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Published on 13/06/2023
Already a century ago, long before having clear insight into enzymatic mechanisms, it was discovered that haloacetic acids have “toxic” effects on metabolic pathways and physiological functions. In the early 1930s it was identified that this “iodoacetate poisoning” was caused by reaction of the haloacetic acid with thiols, probably in Cysteines. Soon it could be shown that the nucleophilic substitution of the iodoacetate’s halogen by Cysteine’s sulfur lead to a covalent carboxymethylation of the Cysteine side chain, “Cys(Cm)”. Since then, the inactivation of enzymes with Iodoacetate was the method of choice for decades to prove that a free Cysteine side chain is involved in an enzymatic reaction.
Later, this modification was also used to elucidate the role of disulfide bridges in protein folding, protein stability, or covalent complex formation. After reductive cleavage of disulfide bridges, the now free Cysteine side chains were then alkylated permanently with iodoacetate to prevent re-oxidation to disulfide bridges. However, carboxymethylation leads to negative charging of the Cysteine side chain by the acetate group, resulting in electrostatic repulsion of the former disulfide bridging partners. This can be avoided by using iodoacetamide instead. The resulting carboxamidomethylated Cysteine “Cys(Cam)” is uncharged and thus no electrostatic effects may confound the investigations.
Schematic representation of a peptide with a disulfide bridge (left), with reduced and carboxymethylated Cysteines “Cys(Cm)” leading to electrostatic repulsion (center), and with reduced and carboxamidomethylated Cysteines “Cys(Cam)” (right).
This Cys(Cam) is also frequently used in procedures for sequencing, identifying, or quantifying proteins by MS analysis: before cleaving a longer protein into peptide fragments by a protease (typically trypsin), the protein’s Cysteines are reduced and modified by iodoacetamide to ensure linear, non-bridged peptide fragments.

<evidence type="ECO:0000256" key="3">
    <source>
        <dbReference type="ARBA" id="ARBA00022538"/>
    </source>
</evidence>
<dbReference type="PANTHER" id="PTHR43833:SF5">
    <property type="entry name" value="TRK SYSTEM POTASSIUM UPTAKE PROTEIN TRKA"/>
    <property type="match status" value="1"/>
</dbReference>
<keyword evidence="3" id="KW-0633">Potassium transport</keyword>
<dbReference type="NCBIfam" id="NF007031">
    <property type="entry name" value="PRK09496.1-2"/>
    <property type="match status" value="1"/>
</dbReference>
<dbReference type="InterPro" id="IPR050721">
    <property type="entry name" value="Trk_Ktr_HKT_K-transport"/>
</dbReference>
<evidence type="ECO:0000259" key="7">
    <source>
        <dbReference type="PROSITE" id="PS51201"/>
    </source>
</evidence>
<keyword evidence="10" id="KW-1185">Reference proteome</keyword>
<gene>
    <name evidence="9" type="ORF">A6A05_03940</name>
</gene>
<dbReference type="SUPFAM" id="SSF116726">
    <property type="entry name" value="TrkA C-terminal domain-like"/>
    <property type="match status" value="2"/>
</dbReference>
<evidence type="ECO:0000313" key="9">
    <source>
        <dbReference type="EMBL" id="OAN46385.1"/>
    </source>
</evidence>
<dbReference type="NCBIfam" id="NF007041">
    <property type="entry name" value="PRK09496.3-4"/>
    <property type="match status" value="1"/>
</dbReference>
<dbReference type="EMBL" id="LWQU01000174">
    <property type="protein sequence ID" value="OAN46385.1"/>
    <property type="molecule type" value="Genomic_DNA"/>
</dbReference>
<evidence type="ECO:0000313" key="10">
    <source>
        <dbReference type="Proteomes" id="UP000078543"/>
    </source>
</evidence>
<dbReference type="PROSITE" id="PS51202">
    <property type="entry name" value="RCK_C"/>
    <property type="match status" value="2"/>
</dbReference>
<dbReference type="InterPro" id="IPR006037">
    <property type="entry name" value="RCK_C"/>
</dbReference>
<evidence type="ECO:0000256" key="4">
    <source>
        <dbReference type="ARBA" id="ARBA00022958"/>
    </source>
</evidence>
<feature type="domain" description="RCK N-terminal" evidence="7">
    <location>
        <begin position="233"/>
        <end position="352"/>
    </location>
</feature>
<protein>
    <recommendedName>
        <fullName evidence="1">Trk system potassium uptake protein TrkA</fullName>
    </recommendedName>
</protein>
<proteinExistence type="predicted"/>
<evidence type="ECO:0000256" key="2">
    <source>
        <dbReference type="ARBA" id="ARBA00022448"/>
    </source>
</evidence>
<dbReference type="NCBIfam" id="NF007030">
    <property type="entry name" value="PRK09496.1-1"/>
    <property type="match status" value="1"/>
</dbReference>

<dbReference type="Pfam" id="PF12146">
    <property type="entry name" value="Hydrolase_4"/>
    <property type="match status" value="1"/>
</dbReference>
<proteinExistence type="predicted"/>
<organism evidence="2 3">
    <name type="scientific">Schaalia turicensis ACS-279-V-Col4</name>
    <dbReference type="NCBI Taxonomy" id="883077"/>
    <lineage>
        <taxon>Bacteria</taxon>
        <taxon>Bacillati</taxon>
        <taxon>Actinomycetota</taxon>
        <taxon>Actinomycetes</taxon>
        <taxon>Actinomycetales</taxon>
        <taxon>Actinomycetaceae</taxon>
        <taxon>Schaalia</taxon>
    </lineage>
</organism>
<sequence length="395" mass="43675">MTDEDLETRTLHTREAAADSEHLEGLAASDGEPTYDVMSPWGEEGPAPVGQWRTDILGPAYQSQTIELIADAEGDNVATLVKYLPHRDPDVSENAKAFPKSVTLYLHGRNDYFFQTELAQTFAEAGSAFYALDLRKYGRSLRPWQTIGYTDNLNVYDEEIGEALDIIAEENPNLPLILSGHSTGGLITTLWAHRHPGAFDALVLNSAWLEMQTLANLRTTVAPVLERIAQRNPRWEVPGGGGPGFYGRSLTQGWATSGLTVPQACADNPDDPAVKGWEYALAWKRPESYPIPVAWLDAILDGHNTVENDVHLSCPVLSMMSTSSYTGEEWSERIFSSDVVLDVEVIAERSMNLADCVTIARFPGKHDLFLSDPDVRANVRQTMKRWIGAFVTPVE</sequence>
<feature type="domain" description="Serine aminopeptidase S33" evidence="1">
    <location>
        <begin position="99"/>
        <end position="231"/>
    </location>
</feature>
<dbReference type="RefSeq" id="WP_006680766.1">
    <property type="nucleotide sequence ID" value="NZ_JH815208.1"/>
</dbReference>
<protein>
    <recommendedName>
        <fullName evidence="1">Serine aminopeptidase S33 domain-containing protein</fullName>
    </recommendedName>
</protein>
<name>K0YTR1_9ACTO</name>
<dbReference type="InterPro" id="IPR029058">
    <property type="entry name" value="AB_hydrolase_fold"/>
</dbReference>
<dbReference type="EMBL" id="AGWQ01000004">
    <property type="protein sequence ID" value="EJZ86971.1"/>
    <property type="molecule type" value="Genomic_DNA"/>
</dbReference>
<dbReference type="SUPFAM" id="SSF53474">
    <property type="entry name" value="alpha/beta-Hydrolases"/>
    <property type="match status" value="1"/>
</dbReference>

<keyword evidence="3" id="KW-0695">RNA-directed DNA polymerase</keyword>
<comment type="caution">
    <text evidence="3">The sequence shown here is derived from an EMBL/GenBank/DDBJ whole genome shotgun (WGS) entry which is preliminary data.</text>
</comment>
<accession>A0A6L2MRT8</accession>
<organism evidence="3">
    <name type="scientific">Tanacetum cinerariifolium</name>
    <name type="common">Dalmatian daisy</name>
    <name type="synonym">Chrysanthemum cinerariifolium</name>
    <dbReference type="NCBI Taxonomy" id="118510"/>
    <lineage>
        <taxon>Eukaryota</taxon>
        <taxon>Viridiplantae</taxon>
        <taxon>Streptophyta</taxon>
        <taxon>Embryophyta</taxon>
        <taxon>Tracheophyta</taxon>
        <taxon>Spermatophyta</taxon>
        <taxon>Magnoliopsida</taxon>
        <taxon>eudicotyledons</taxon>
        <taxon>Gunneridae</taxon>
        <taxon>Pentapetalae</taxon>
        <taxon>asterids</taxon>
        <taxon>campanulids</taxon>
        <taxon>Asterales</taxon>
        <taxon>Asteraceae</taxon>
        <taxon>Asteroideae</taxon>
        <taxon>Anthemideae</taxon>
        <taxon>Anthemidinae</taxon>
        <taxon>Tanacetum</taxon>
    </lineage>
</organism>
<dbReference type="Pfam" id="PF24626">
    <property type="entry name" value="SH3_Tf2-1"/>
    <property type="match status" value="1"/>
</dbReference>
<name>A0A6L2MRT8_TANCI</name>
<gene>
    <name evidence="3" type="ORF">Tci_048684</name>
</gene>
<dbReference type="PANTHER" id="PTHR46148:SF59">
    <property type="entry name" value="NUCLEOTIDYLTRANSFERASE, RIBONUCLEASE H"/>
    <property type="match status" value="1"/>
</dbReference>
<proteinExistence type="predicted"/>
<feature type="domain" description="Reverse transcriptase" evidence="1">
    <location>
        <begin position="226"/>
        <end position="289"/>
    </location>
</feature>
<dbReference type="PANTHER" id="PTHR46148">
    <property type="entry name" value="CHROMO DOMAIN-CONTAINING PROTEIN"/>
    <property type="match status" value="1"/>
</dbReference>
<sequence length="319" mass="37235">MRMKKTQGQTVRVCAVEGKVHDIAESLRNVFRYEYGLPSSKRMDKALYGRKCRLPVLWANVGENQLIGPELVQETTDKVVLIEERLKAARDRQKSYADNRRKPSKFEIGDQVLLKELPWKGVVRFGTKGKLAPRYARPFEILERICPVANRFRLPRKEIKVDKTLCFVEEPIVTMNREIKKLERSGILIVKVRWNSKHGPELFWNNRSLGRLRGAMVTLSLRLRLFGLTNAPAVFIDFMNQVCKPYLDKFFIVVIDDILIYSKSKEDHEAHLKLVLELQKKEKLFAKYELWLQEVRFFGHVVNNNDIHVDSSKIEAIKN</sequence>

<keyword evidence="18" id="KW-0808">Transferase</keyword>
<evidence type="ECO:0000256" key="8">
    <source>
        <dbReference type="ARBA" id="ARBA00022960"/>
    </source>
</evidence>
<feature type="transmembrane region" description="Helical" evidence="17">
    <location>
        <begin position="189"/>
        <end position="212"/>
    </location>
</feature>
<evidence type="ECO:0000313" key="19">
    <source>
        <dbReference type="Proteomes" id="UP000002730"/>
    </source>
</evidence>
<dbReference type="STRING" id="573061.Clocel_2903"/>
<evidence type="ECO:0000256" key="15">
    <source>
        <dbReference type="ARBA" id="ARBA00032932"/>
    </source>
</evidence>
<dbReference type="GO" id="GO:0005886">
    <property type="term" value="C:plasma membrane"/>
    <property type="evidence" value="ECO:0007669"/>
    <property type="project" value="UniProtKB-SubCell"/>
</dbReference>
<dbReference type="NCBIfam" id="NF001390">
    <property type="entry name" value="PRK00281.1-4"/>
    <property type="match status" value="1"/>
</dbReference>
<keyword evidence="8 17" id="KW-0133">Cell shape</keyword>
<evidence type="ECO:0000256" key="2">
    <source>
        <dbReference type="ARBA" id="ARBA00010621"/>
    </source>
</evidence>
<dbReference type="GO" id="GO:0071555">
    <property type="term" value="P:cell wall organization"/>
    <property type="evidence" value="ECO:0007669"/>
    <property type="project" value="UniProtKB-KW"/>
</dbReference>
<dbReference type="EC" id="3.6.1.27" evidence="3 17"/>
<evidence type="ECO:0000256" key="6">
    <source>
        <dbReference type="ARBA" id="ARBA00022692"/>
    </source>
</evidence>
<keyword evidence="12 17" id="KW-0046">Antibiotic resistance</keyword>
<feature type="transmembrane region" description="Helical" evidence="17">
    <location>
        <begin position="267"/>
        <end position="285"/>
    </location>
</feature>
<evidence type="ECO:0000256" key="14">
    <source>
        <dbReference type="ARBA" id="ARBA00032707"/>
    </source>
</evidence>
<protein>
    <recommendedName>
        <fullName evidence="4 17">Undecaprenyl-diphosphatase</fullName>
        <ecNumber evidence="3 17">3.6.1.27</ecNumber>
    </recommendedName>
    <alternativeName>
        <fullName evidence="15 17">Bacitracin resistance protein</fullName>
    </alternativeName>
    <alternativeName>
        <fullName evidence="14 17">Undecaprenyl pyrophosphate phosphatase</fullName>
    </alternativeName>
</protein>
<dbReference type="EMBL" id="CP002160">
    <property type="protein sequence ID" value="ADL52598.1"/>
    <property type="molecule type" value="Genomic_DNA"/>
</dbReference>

Typically, MS analyses of the tryptic digestion products are calibrated by spiking the samples with a known quantity of a synthetic peptide standard. Originally, the SPPS standards were synthesized using Cys(Mmt) with subsequent deprotection followed by carboxamidomethylation with iodoacetamide. However, this approach leads to undesired side products or incomplete modification.
Our building block Fmoc-L-Cys(Cam)-OH (FAA9090) circumvents this problematic strategy. It is stable to TFA and standard Fmoc-SPPS conditions and yields directly the desired Cys(Cam) containing peptide without further modification requirements.
Chemical structure of Fmoc-L-Cys(Cam)-OH (FAA9090) provided by Iris Biotech.
Interaction of halogenacetates and SH compounds: The reaction of halogenacetic acids with glutathione and cysteine. The mechanism of iodoacetate poisoning of glyoxalase; F. Dickens; Biochemical Journal 1933; 27: 1141-1151. https://doi.org/10.1042/bj0271141
The reaction of iodoacetate and of iodoacetamide with various sulfhydryl groups, with urease, and with yeast preparations; C. V. Smythe; Journal of Biological Chemistry 1936; 114: 601-612. https://doi.org/10.1016/S0021-9258(18)74789-3
The absolute quantification strategy: a general procedure for the quantification of proteins and post-translational modifications; D. S. Kirkpatrick, S. A. Gerber, S. P. Gygi; Methods 2005; 35: 265-273. https://doi.org/https://doi.org/10.1016/j.ymeth.2004.08.018
Lysine-Targeting Reversible Covalent Inhibitors with Long Residence Time; R. M. Reja, W. Wang, Y. Lyu, F. Haeffner, J. Gao; Journal of the American Chemical Society 2022; 144: 1152-1157. https://doi.org/10.1021/jacs.1c12702